There’s a lot of confusion about toddlers and their development. Many parents worry about their toddlers in terms of their language development, their imitation, and their tantrums. They are concerned that their child might have autism. But they’re hoping for the best and, in many ways, putting their head in the sand while hoping that everything will just work itself out. Professionals may even be confused if a child with delays also has autism.
Today I want to talk about the M-CHAT, the Modified Checklist for Autism in Toddlers. So if you are thinking “What are the early signs of autism?” this can help see if a child is exhibiting them and needs further assessments. Learn about the red flags you should pay attention to, get out of denial and jump into action.
Early signs of autism and the M-CHAT screening
Table of Contents
How did I get involved with autism?
I fell into the autism world in 1999 when my first-born son Lucas was diagnosed with autism one day before his third birthday. But I actually fell into the autism world a year and a half earlier when my husband, who’s a physician, first mentioned the possibility that Lucas might have autism.
I was really freaked out. I had just had my second son Spencer, and I was stressed. I had no idea that my husband was thinking anything about Lucas’ delays. Lucas had some skills, then he lost some skills.
I didn’t want to hear the word autism, and I pretty much told him that. I just hoped that things would work themselves out.
But they didn’t…
After Lucas was diagnosed with moderate-to-severe autism right before he turned three, I started looking at the early signs of autism. I was really angry at my pediatrician for not knowing about the signs and therefore not being able to alert me that something was wrong, and at the speech therapist, who was falsely reassuring me. I was angry at myself for not looking into this sooner.
As a mom having my first son, I didn’t really know anything about early childhood development. I didn’t know that that was my role, to worry about a child’s development.
The reality about autism in numbers
The rate of autism used to be, when Lucas got diagnosed two decades ago, 1 in 500. Now, it is thought to be 1 in 59, or even as high as 1 in 44, as some studies show. So, the rate of autism is higher, and the waiting lists for evaluations and therapy are longer.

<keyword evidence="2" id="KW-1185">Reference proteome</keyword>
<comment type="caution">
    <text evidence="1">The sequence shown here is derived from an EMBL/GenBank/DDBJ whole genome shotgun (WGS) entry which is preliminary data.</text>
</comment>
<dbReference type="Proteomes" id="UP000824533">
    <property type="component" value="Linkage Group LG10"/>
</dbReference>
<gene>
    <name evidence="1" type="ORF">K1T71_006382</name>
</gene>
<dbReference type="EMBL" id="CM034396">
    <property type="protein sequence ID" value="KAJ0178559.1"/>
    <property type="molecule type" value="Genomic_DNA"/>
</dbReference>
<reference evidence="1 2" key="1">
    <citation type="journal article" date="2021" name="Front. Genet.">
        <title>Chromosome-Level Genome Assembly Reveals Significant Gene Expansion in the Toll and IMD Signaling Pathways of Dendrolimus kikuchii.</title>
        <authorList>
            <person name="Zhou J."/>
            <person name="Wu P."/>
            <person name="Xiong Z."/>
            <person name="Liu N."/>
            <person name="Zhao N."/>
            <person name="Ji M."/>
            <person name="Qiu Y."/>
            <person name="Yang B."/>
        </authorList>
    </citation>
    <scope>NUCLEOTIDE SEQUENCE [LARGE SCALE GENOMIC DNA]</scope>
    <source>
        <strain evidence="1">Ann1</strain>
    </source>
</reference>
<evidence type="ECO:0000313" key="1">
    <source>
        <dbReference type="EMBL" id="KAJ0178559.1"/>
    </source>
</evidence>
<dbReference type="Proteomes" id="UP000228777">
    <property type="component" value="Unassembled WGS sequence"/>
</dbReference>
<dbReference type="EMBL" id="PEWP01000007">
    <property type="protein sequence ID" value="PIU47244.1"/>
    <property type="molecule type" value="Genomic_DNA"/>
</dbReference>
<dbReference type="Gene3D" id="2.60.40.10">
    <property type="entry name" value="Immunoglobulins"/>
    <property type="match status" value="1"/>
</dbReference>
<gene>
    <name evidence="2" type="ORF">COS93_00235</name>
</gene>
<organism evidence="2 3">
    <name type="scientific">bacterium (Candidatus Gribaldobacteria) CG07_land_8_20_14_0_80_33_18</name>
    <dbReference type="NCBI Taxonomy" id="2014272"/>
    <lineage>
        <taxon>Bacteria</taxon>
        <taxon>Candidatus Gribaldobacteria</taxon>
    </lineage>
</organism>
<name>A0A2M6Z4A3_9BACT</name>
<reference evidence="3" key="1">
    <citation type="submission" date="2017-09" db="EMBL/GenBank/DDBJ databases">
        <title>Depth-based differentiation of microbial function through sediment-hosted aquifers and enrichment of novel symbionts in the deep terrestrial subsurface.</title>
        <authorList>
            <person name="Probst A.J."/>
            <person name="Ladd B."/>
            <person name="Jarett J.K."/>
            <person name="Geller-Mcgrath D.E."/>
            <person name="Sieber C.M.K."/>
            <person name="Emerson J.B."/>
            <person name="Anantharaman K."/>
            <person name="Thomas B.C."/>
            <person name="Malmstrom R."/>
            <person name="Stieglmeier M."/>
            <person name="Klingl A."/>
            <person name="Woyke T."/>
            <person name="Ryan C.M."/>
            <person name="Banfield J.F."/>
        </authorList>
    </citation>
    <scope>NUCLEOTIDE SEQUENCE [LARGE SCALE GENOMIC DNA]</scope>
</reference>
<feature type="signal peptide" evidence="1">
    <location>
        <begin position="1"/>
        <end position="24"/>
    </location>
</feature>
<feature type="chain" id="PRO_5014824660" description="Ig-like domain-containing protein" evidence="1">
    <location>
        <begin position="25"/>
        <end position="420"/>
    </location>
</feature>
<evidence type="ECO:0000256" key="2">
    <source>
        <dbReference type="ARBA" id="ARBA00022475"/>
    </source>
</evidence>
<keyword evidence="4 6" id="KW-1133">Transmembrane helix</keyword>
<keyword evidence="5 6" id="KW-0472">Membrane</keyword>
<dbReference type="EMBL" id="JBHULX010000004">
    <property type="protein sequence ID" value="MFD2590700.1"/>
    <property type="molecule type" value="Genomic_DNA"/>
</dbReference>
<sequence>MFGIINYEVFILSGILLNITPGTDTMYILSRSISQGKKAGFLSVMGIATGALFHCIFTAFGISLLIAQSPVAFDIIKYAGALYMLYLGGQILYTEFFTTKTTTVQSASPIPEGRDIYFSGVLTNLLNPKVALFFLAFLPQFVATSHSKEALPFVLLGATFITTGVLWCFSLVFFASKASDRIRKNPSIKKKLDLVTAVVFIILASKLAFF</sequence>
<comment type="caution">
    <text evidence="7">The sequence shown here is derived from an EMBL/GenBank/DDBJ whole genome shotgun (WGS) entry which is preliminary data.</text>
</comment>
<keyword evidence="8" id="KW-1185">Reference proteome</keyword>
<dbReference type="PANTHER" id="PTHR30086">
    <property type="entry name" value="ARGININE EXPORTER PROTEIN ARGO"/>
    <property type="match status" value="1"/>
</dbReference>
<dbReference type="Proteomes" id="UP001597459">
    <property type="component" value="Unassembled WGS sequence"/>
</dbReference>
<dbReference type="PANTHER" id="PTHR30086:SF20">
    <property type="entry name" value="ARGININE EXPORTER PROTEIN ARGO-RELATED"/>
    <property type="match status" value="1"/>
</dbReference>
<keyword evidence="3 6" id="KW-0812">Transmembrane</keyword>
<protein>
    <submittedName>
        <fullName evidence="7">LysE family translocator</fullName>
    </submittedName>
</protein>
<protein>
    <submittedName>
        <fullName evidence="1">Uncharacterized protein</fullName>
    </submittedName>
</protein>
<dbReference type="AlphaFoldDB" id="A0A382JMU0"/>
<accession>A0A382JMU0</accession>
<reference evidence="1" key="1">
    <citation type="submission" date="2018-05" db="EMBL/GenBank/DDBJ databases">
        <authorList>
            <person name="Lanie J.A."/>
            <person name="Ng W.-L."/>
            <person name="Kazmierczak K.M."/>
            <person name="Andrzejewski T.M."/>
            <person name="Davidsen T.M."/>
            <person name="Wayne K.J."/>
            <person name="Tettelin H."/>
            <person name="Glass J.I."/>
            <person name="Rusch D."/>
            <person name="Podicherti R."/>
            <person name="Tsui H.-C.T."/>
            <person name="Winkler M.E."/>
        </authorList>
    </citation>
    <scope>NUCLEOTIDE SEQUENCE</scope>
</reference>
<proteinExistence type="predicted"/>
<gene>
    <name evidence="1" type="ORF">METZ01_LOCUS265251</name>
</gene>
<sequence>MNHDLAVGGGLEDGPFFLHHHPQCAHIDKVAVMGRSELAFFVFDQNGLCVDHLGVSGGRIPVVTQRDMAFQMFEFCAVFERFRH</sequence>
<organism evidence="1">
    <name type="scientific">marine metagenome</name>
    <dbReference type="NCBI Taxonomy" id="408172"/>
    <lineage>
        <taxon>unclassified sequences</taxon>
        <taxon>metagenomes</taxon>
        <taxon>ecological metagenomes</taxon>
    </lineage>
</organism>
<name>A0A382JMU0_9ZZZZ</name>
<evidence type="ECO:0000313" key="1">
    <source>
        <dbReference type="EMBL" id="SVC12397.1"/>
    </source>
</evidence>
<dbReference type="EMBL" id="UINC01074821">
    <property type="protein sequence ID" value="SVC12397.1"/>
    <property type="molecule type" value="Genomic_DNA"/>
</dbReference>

More people are not only in denial, but they’re having to wait and worry while they are waiting. They’re trying not to panic, but at the same time, their children are not getting the kind of therapy they need to make real gains.
What is an MCHAT screening?
The M-CHAT, which stands for the Modified Checklist of Autism in Toddlers, is valid for kids ages 16 to 30 months of age. It is a screener you can print out off the internet at mchatscreen.com. It is simply a list of 20 questions to help determine if your child is showing early signs of autism. I recommend that everyone with a child of this age, whether they have language delays or not, take this screener! It will help identify if a child needs furthur assessment.
- Reduce the false positive rate
- Detect more ASD cases than the original M-CHAT, especially when used during regular pediatric visits
MCHAT Screening and Pediatricians
Some pediatricians do the M-CHAT, but testing for autism isn’t a mandatory practice. The pediatrician that cared for my sons incorporated the M-CHAT after Lucas got his diagnosis. And, after I went on a mission to educate physicians in my local and state area.
So, hopefully, the doctors will do the M-CHAT at the 18-month well-visit, as well as at the 24-month well-visit. They have the parents fill out this screening tool in the waiting room. Once scored, the pediatrician can see if the child should be referred onto a psychologist or developmental pediatrician for furthur assessment. If your doctor does not offer this screener, ask for it!
Once early signs are identified and the process of assessment is started, there will likely still be a wait. Reading books, like my newest book Turn Autism Around, can help you with strategies to help while you wait.
What is an MCHAT screening?
Some of the things on the MCHAT screening are simply yes and no questions. It says in the directions that if your child rarely does things to mark it as a no.